Earlier this summer, I started a little research project based on this post. I asked folks to submit their own coming to Buddhism stories. While the project is still on-going, I wanted to report some initial thoughts as well as where I’m thinking of heading with it.
First and foremost, an update and hearty thank you!
I received a number of responses from my initial post from Buddhists who had either converted or had rediscovered a forgotten family tradition. Much thanks to everyone who contacted me; you’re willingness to share your experiences, I believe, will go a long way in helping us understand the nature of the American Buddhist landscape.
It started with a short bit I read (via Loden Jinpa) about the demise of publishers due to the rise of e-book readers. It suggests that in five year’s time, Amazon, Apple, whomever, will cut out the “middle-man” of traditional publishers and work with authors directly to deliver content to our devices of choice. It really is a short bit, and I didn’t have time this week to read the article it’s referencing. And, let’s be honest, this is an an area of expertise that’s a little far-afield for me. (Like, for example, the article suggests that the iTunes Music Store is circumventing music labels. That’s not actually true, is it?) Nevertheless, it raises some interesting questions for me.
I am having something of a crisis of faith around here. I recently received some harsh but appropriate criticism of this pretty shabby looking blog in a private communique. That coupled with the increase in traffic to the site along with some other conversations I’ve had in comments and elsewhere have made me painfully aware of the fact that I can no longer blunder my way through this blog as if no one is watching. Because the fact of the matter is, people are.
Over the next couple of days, I am posting a long, three-part piece on white privilege, the homogenization of Buddhism, why you might care about these issues, and what we can do about it.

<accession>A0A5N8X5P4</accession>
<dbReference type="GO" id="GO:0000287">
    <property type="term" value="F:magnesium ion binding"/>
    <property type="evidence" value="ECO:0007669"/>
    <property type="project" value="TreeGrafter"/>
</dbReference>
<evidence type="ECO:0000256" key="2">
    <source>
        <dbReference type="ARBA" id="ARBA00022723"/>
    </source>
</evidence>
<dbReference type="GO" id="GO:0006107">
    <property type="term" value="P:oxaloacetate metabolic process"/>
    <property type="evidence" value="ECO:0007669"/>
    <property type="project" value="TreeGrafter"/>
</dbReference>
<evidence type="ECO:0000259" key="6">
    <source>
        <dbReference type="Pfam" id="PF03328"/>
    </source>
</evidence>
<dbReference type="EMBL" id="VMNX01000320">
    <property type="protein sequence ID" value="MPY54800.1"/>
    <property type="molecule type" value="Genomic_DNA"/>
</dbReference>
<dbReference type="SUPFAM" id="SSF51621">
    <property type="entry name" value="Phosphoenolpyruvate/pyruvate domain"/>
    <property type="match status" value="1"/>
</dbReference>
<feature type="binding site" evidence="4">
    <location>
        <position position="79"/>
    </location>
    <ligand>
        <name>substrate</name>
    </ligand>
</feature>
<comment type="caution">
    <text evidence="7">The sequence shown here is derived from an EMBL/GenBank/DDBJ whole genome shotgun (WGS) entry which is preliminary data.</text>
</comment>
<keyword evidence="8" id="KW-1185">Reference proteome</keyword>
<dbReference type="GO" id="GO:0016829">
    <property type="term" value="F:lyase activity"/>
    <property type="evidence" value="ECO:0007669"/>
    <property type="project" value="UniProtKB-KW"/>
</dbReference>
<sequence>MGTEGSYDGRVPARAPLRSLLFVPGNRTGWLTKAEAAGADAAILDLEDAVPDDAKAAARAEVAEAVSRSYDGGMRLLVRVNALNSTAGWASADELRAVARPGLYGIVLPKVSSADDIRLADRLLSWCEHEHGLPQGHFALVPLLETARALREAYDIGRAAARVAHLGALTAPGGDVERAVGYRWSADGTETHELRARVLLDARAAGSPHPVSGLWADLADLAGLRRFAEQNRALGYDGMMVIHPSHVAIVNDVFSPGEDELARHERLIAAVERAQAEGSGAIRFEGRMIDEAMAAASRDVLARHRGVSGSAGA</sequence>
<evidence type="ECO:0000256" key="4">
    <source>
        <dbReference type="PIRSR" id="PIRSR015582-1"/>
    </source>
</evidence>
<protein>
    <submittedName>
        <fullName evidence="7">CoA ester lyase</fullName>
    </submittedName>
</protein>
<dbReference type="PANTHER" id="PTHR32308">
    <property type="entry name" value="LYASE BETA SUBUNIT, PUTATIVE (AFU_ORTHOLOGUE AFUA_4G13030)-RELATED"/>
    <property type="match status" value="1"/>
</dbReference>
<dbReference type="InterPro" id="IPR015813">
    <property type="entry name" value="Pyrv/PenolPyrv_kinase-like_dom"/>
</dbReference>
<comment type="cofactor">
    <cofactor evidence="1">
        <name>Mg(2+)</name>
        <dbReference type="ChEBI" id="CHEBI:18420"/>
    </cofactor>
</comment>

There may be something of a large hullabaloo across the Buddhist internets in recent days in regards to the whole Buddhism v. science thing. The issue has to do with an opinion piece written by Athena Andreadis (whose name, by the way, is awesome) about how people love to find compatibility between science and Buddhism. Her argument, in sum, is that people who arenâ€™t experts at something should really keep their yaps shut. Oh, and she said some stuff about Buddhism that was, shall we say, a little outside her area of expertise. That last little point was what got Barbara Oâ€™Brienâ€™s hackles in a huff over on the eponymous Barbaraâ€™s Buddhism Blog where she thoroughly bemoaned Ms. Andreadisâ€™ piece for its pot-and-kettle routine. I heard about all of this via NellaLouâ€™s Enlightenment Ward. And I can only assume that this debate has spread far and wide because, at the end of the day, it is exactly the sort of thing that will turn a host of otherwise well-intentioned people into a hoard of charlatans, dilettantes, and indignant banshees. I’m going to stay well out of it.
If yesterday’s post made you feel all funny inside, don’t worry. I know. Read this. It’ll make you feel funny inside, too, but in a different way.
Over the past couple of months, both online and in the real-world, the issue of identity has come up in a number conversations I’ve had. A recurring theme has been the explicit rejection of identity as a meaningful category or, more plainly, the assertion that folks don’t want to claim an identity or “don’t want to be defined” as one thing or another.
The notion of identity and the related but different “subjectivity” in social theory is a given, so this attitude surprised me. Which, of course, is a sure sign that even I can get a little myopic out here in the academic hinterlands.
So I thought I’d write about it, organize my thoughts, and make a case for not only the reality of your identity but its relevance to Buddhist practice.